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GOOD NEWS: Pussy Riot freed!

    December 23, 2013

    It's great news that the two remaining member of Pussy Riot behind bars, Maria Alekhina and Nadezhda Tolokonnikova, have been freed by Russian authorities. They spent nearly two years in prison, and throughout that time tens of thousands of you have taken action. 

    See more Good News stories

    But more still needs to be done, and Russia’s Amnesty Law, under which they and others were released, is no substitute for an effective, independent justice system.

    For more information on how Amnesty International is working in Russia, follow this link to our 2014 Sochi Olympic Campaign.

    Pussy Riot are free, but what about Mikhail Kosenko?

    By Naomi W, Orginally published by Amnesty International UK on December 23, 2013

    When Pussy Riot member Nadia Tolokonnikova was freed this week in Putin’s much-reported prisoner amnesty, she accused the Russian government of merely putting on “another show ahead of the Olympics…such is their big desire to prevent all European countries from boycotting our [Games]."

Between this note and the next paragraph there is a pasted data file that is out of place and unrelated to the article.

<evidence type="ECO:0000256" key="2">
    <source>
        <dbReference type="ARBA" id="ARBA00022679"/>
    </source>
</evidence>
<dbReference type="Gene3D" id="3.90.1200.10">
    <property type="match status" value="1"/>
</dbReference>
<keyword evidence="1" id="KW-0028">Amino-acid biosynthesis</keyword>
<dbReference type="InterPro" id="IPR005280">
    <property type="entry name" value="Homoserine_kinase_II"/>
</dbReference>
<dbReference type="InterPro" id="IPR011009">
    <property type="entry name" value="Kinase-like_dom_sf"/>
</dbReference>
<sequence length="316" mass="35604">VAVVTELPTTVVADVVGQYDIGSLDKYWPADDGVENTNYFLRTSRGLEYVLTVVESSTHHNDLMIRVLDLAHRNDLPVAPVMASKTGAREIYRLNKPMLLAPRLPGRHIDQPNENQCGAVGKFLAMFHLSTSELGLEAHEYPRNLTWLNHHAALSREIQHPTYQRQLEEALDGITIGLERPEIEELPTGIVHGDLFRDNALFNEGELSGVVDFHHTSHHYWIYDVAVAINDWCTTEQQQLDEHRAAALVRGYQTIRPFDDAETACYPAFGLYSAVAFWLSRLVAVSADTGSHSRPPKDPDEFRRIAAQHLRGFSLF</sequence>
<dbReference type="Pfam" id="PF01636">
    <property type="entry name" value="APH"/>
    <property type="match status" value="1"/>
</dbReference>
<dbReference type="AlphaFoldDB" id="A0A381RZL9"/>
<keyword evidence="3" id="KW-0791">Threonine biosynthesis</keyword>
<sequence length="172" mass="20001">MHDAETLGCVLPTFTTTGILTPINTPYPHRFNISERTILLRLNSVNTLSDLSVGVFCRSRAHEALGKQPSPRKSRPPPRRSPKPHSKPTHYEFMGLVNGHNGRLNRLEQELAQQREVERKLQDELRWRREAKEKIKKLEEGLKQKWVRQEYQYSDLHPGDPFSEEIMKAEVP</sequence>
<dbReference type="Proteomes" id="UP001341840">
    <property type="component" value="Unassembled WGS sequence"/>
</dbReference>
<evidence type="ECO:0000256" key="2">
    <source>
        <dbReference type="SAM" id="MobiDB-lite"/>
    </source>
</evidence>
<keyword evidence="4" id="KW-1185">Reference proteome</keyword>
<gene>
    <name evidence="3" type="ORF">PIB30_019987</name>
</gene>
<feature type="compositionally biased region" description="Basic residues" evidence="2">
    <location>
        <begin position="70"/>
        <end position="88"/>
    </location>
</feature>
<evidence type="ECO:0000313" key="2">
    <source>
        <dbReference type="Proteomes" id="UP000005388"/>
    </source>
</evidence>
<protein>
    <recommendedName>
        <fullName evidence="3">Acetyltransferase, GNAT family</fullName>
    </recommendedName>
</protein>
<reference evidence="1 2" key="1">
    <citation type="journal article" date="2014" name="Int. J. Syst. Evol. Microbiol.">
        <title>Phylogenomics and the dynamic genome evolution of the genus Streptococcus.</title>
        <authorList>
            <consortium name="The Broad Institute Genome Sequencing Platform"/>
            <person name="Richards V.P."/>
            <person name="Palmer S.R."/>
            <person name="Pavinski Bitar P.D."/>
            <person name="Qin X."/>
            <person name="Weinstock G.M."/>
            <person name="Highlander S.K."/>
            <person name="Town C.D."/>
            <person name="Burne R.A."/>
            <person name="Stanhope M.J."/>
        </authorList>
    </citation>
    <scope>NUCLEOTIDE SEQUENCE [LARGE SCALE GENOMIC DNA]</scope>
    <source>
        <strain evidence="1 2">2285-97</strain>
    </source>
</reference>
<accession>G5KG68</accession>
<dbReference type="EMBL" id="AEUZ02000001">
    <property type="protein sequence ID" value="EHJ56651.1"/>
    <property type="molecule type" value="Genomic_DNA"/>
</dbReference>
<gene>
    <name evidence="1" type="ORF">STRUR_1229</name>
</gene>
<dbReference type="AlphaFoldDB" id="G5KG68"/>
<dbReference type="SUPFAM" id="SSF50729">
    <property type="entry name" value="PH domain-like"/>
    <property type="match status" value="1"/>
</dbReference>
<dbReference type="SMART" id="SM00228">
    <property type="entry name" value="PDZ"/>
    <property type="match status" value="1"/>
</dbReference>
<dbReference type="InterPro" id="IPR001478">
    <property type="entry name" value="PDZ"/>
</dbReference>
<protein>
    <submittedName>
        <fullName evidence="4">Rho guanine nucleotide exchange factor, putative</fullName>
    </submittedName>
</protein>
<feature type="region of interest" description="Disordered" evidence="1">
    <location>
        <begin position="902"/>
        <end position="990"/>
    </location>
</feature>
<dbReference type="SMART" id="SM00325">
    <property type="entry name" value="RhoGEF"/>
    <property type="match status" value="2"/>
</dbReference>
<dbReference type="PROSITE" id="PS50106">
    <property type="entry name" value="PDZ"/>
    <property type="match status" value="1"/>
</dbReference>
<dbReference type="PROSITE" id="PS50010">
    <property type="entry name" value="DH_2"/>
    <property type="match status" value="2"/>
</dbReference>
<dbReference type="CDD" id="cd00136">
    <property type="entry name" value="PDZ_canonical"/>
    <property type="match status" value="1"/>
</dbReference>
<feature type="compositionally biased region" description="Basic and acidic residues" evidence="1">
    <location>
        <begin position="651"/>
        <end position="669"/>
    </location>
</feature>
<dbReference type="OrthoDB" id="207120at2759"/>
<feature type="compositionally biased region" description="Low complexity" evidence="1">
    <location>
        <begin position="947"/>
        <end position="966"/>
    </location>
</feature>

Released with fellow band member Maria Alyokhina and around 20,000 other prisoners across Russia,  as she walked out of jail Nadia told journalists there are many others who are “not much talked about and are even forgotten but who still need to come out of their jails as they don't belong here".

    It’s hard to see how the amnesty is anything but a politically expedient move, coming just weeks before the Winter Olympics in Sochi to which some countries are only sending low key delegations (or none), citing human rights concerns. Oil tycoon Mikhail Khodorkovsky has also been released and charges are set to be dropped against the Arctic 30 Greenpeace activists, ensuring headlines around the world.

    Many of those ‘forgotten’ prisoners have been on the receiving end of new laws that restrict the right to freedom of expression and speech - laws that have seen peaceful protesters put behind bars, gay rights trampled on and NGOs silenced.

    Mikhail Kosenko is one of them. In May last year he joined the crowds in Moscow’s Bolotnaya Square to protest peacefully against what he believed were rigged elections that returned Putin to power.

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